Concentric Supplier Risk Management

By Kelly Barner | May 28, 2019
About Kelly
Concentric Supplier Risk Management

Executives in all functions and lines of business are driven to create shareholder value, a challenge that increasingly requires them to take calculated risks that often involve the supply chain. From a shareholder’s perspective, nothing destroys the perceived value of an investment faster than negative press, even when it is the unintended result of ‘pushing boundaries’. In some cases, the criticism may not even be due to a company’s own actions, but rather those of their suppliers (or suppliers’ suppliers).

When a supply chain extends across the globe, procurement has to extend the scope of their risk management efforts beyond specific suppliers to include the industry or country that a supplier operates in. Rooting out supplier risk resulting from regulatory non-compliance, child labor law violations or corruption requires proactive monitoring on multiple levels in the supply chain. In order to achieve this expanded view, procurement must move outward in concentric circles; making each supplier the center point, then expanding to include additional relevant sources of risk for further investigation.

Circle 1: Supplier

Risks that are supplier-based are most likely due to decisions made by the leadership team at that supplier and the other organizations they interact with. Signs of potential risk include pending litigation, poor or falling credit ratings, and sudden or significant changes to the executive team / leadership structure. Procurement should be proactively monitoring for indications of risk during the sourcing, onboarding and performance management processes – not just before a contract is signed, but during the entire length of the contract. Primary sources of information include news and financials coming directly from the supplier, along with media coverage of their business, legal transactions and financial performance.

Circle 2: Industry

Industry-associated risks are more systemic in nature and often defy procurement’s efforts to avoid disruption. Most of the companies in a given industry will be subject to similar risks; the degree to which they are affected is determined by their relative ability to satisfy regulatory compliance, environmental concerns associated with raw material consumption or hazardous waste disposal, or even handle competitive shifts within the industry itself. Every industry has its leaders and laggards. Procurement should want to partner with leaders and must invest the time and effort required to determine how a company is functioning relative to other companies in their space over time. When managing industry-related risks, procurement should consult analyst reports, reputable news sources and trade journals dedicated to the space, and oversight organizations such as OSHA, the EPA, and diversity representatives.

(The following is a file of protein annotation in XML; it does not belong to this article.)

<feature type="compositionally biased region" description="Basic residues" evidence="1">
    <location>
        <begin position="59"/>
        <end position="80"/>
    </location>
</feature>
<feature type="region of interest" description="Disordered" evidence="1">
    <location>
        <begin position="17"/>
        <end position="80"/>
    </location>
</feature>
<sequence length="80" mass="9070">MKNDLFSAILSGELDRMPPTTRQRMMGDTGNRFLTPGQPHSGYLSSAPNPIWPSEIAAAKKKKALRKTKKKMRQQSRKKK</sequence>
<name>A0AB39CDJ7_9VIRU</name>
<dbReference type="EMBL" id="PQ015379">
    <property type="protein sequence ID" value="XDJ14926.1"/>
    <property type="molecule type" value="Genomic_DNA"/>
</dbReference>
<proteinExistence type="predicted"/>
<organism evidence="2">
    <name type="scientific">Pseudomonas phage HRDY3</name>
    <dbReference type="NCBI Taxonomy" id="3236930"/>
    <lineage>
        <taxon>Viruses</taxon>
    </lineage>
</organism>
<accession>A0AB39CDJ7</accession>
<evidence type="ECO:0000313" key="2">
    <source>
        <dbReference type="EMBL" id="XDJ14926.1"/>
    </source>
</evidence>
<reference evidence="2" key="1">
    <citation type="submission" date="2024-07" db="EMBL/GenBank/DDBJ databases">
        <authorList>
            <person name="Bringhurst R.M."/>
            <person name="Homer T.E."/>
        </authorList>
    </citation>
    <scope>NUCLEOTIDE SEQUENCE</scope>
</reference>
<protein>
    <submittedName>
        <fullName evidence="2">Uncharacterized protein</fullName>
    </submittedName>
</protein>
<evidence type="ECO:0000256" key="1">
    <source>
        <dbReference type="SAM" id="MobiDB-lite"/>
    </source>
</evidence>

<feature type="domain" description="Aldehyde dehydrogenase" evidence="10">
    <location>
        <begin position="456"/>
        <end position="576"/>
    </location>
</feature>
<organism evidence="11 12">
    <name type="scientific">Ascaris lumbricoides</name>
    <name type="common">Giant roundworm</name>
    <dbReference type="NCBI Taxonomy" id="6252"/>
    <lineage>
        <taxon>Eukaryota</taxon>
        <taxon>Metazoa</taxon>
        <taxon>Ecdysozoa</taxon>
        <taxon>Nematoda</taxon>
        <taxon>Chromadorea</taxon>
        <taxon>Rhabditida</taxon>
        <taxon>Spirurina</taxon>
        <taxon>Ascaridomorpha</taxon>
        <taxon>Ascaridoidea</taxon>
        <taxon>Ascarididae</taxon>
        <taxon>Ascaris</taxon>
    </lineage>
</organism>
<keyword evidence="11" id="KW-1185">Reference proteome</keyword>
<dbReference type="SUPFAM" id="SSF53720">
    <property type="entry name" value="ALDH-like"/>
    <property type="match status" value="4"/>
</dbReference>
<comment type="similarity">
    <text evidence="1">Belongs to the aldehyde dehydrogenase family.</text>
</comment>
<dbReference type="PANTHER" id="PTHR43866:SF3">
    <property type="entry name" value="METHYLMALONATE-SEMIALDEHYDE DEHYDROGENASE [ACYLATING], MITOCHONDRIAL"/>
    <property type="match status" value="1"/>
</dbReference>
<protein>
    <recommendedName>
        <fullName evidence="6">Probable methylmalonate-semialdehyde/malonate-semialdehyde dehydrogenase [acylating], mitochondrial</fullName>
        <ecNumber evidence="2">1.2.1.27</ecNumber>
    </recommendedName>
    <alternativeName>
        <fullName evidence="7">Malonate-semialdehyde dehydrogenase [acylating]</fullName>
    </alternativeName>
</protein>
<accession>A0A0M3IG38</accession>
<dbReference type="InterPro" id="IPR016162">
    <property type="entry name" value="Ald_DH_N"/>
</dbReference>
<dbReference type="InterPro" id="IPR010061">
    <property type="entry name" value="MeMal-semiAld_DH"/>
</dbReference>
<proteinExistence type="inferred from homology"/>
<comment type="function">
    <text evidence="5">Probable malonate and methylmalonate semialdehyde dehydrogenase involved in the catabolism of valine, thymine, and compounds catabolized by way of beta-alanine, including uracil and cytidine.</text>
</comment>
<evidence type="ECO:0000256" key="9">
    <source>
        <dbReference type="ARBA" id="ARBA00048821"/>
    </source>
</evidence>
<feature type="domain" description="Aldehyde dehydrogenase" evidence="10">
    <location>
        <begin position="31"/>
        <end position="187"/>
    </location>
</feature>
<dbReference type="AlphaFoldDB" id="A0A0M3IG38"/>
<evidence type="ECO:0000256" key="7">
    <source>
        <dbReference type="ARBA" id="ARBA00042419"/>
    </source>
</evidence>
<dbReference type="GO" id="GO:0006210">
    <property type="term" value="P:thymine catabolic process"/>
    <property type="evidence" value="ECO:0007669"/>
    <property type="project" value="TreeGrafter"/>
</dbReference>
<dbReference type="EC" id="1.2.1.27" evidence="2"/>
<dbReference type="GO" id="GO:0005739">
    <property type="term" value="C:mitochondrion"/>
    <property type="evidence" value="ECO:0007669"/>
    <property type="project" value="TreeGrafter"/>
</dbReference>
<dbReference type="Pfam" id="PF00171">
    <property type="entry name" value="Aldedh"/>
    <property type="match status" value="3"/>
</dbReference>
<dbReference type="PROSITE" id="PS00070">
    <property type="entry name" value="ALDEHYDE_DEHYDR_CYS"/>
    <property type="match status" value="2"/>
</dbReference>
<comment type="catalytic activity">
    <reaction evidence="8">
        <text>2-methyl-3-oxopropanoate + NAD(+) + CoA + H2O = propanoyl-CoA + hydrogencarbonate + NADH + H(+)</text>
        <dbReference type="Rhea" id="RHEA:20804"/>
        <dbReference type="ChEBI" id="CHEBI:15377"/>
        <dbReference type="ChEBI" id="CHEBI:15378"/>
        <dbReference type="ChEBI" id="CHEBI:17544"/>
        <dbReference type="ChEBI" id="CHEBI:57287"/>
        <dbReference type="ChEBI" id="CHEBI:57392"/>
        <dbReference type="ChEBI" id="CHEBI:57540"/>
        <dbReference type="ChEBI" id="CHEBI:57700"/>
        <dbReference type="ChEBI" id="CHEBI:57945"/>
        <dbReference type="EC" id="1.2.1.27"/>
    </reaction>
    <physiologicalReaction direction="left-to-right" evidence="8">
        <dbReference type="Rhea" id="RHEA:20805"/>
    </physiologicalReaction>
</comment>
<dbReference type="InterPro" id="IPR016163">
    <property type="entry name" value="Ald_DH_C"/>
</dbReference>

Circle 3: Geography

Broadening procurement’s information-gathering scope to include geography introduces an entirely new perspective on risk. If supplier-based risk is likely due to specific company actions, and industry risks are shared across a group of suppliers, geographically-based risk levels may have nothing to do with the supplier’s actions, their competitive landscape or the product / service they offer. Whether the risk stems from natural disasters, civil unrest, or political instability, the supplier located where these events occur cannot be expected to plan for these circumstances in advance or control them once they happen. Since these disruptions rarely come with much warning, procurement will want to leverage the combined power of watchlists and automated alerts in order to stay informed and maximize their response time.

We’ve discussed different risk structures as well as the sources of information and authority that procurement can consult when managing broadening circles of risk, but there is a collaborative element to this effort as well. Suppliers have varying levels of control over each source of risk. In cases where they have control, procurement can work to monitor the potential impact through standard performance management efforts. If, however, the risk is at the industry level or associated with the supplier’s geographical location, procurement has the opportunity – and the responsibility – to work side-by-side with the supplier to understand, monitor, and prepare for potential disruptions.

 


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